Sunday, 12 July 2015; News by Khmer Times/Igor Kossov and Srey Kumneth
PHNOM PENH (Khmer Times) – Convicted child molesters can put victims’ families in danger if they are not served with harsher sentences and mandatory deportation, say child protection groups.
Seventeen NGOs have blasted the release of Philippe Broaly, the former French judge and child-protection NGO director convicted of sex crimes against five boys last year. The French national had been sentenced to 14 months – five-and-a-half of which were suspended, and a fine of $5,500. He has served his time and was released July 2.
The release stirred fears among victims’ families, despite Mr. Broaly’s return to France while the appeal against his verdict is pending, according to the NGOs. Such leniency harms efforts to protect children, they added.
“There is no justice for the victims,” Samleng Seila, executive director of Action Pour Les Enfants (APLE), said in a statement.
Threats and Bribes
Mr. Broaly, a former judge, headed Enfants du Cambodge, a child welfare NGO, as well as Ecole Francaise de Sihanoukville. APLE described him as well-connected in Cambodia, helping the school to be recognized by the French Embassy.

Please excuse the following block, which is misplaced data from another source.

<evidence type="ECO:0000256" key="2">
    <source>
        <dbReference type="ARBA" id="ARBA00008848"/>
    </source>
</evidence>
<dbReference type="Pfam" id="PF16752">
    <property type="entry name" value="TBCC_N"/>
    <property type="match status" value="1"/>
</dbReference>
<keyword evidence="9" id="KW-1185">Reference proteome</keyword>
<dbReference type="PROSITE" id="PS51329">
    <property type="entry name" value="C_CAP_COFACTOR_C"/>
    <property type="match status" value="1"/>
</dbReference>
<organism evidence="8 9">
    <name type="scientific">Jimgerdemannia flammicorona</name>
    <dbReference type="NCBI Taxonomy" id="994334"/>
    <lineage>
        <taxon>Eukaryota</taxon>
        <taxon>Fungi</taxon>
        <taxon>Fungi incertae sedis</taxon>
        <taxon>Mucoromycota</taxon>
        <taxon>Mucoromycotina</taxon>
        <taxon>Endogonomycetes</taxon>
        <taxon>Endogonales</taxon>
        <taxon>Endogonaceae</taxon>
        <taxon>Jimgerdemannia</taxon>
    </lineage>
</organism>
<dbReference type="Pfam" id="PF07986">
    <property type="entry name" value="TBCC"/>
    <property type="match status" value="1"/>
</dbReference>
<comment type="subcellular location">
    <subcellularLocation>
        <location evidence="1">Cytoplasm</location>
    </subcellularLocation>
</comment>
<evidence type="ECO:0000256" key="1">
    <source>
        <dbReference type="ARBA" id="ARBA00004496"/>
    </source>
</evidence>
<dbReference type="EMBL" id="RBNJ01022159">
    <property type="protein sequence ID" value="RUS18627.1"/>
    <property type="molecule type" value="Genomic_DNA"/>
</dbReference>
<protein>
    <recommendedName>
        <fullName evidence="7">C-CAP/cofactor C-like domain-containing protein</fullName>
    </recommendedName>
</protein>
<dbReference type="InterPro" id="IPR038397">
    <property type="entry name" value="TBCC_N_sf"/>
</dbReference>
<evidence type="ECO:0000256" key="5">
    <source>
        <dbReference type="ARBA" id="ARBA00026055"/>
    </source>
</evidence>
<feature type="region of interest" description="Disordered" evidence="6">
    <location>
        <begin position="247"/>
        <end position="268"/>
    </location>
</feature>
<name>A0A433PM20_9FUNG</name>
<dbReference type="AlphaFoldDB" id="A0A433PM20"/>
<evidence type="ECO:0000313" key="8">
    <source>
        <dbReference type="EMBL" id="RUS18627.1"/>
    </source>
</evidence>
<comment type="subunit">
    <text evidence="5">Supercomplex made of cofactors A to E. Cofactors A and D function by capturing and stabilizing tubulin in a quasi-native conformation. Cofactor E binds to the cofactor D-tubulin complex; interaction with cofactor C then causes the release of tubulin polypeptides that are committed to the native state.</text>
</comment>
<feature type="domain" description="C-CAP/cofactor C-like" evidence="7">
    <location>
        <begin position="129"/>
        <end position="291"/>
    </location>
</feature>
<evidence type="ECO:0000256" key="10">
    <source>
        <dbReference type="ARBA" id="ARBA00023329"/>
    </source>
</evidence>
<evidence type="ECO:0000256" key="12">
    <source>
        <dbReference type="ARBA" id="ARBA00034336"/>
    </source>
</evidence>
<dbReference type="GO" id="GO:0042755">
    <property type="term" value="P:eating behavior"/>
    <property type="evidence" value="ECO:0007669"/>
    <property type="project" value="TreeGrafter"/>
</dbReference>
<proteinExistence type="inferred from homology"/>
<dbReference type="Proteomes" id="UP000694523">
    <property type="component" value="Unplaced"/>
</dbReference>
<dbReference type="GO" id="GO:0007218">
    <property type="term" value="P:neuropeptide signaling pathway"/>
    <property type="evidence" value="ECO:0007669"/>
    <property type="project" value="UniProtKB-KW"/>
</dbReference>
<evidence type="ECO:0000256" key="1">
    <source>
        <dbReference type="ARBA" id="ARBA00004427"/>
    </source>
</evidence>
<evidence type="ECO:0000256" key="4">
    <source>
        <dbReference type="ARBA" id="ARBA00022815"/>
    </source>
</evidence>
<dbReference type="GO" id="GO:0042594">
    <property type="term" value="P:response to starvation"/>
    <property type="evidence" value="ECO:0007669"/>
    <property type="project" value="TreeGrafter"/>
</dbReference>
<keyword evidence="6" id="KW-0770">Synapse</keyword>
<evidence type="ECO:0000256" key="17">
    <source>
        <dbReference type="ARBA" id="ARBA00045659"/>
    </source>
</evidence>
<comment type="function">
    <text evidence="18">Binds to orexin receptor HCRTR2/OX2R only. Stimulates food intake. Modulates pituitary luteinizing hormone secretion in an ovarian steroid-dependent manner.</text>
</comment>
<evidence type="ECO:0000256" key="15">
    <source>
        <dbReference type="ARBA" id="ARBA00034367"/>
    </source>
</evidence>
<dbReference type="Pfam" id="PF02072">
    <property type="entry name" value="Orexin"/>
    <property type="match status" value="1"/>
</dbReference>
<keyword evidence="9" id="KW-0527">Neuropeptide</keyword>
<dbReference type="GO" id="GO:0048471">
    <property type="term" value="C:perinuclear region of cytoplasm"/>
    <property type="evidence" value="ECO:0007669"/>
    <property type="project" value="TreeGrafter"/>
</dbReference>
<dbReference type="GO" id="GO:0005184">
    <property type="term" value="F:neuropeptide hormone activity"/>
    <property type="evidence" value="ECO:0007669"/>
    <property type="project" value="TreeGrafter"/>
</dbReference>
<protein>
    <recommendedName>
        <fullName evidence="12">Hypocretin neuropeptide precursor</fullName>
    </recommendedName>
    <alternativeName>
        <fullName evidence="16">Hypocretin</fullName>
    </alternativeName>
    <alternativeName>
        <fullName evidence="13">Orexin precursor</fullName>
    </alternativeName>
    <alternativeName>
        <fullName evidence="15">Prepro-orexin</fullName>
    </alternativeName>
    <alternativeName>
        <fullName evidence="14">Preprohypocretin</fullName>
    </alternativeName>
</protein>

While Mr. Broaly denied all charges against him, victims and NGOs said that his associates tried to bribe and intimidate victims’ families. Pou Sovonn, the father of two of the victims, told Khmer Times that Mr. Broaly’s affiliates tried to offer him $50 to drop the charges. Mr. Sovonn declined, asking for 1.2 million riel or $300. Mr. Broaly’s defense declined.
Mr. Sovonn said that a little later, a man resembling a soldier approached him asking him to sign a document agreeing to drop charges. When Mr. Sovonn refused again, the man threatened that he would do “something bad” to his family. Mr. Sovonn took the document but didn’t sign it, bringing it to the authorities instead.
Mr. Seila said that this is a common occurrence in child abuse cases and failing to deport convicted offenders puts victims’ families in danger. Mr. Broaly’s lawyer was not available for comment at press time.
An APLE workshop in February found that many judges support mandatory deportation. Nevertheless, 72 percent of convicted child molesters in APLE-launched cases were allowed to stay after finishing their prison terms.
Mr. Seila said that judges often decide whether to deport based on a cost-benefit analysis.
“If the offender was doing something good like running an NGO or making a big investment in the country, the judges might say that the benefit of keeping the defendant in the country outweighs deportation,” he said.
Dun Vibol, a lawyer who often works with accused pedophiles, said that judges are pressured to convict even in the face of weak evidence but can be persuaded to give lenient sentences. He added that most offenders don’t want to stay in Cambodia after being in jail here.
Mr. Seila said that many convicts would prefer to stay, given the risk of additional penalties in their home countries.